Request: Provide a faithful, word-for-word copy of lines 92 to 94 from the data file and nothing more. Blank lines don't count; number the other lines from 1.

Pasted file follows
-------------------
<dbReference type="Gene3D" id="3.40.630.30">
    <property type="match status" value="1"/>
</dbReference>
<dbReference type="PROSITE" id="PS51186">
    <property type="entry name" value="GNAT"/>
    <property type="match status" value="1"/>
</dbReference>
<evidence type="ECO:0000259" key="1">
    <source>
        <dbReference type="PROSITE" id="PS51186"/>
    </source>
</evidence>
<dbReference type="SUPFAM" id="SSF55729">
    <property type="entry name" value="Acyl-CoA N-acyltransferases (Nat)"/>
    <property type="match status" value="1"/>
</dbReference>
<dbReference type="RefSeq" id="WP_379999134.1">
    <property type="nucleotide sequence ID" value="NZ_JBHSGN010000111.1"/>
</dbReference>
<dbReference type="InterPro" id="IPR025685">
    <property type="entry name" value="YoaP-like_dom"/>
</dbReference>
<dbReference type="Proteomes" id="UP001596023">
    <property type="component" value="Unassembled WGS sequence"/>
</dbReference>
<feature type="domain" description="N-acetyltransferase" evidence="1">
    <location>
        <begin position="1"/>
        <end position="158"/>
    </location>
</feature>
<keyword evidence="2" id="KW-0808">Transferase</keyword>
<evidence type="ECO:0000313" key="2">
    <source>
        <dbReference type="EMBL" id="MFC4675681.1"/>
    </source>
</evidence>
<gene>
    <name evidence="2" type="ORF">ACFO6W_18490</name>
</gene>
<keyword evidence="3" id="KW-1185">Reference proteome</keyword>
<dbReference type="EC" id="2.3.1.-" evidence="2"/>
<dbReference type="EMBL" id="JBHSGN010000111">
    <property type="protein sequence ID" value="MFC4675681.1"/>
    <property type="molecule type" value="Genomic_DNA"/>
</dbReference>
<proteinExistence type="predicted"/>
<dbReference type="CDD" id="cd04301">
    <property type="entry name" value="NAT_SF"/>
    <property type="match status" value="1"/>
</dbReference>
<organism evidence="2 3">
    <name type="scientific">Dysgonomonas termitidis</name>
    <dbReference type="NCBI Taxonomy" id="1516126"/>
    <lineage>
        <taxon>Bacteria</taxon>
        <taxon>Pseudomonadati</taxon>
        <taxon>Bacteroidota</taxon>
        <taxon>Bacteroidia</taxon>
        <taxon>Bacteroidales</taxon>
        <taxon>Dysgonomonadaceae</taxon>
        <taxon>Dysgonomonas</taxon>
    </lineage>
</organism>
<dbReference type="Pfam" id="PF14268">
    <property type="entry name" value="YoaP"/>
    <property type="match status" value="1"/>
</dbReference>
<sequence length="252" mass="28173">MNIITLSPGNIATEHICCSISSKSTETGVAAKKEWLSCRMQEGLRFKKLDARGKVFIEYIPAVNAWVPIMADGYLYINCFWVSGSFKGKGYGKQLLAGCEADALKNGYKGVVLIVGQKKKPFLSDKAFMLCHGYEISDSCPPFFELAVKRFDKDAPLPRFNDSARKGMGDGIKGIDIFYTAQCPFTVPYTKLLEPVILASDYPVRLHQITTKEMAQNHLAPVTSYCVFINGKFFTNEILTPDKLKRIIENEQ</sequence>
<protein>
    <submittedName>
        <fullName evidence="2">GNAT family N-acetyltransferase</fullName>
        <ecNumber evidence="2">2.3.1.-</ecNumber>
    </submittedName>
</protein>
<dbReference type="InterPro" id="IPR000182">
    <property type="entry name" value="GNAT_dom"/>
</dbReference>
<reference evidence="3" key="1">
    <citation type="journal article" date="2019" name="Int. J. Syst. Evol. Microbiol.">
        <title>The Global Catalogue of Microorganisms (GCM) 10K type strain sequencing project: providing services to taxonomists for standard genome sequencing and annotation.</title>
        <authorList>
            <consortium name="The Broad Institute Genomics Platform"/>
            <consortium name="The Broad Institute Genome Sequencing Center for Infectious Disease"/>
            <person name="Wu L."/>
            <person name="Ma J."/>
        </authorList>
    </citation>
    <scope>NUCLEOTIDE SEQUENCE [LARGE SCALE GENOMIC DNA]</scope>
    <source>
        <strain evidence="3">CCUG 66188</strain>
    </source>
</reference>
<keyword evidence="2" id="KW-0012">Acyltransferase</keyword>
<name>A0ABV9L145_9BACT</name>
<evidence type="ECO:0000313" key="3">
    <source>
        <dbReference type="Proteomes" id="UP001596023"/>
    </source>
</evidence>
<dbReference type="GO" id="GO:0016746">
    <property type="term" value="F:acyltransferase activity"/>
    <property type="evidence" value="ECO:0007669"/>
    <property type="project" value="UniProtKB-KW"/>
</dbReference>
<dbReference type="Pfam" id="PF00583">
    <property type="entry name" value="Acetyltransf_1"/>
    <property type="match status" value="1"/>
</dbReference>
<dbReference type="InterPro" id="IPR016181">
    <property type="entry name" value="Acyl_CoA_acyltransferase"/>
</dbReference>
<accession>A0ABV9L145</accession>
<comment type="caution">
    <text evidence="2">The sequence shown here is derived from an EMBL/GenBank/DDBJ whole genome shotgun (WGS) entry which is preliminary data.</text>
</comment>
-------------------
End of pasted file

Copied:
    </source>
</reference>
<keyword evidence="2" id="KW-0012">Acyltransferase</keyword>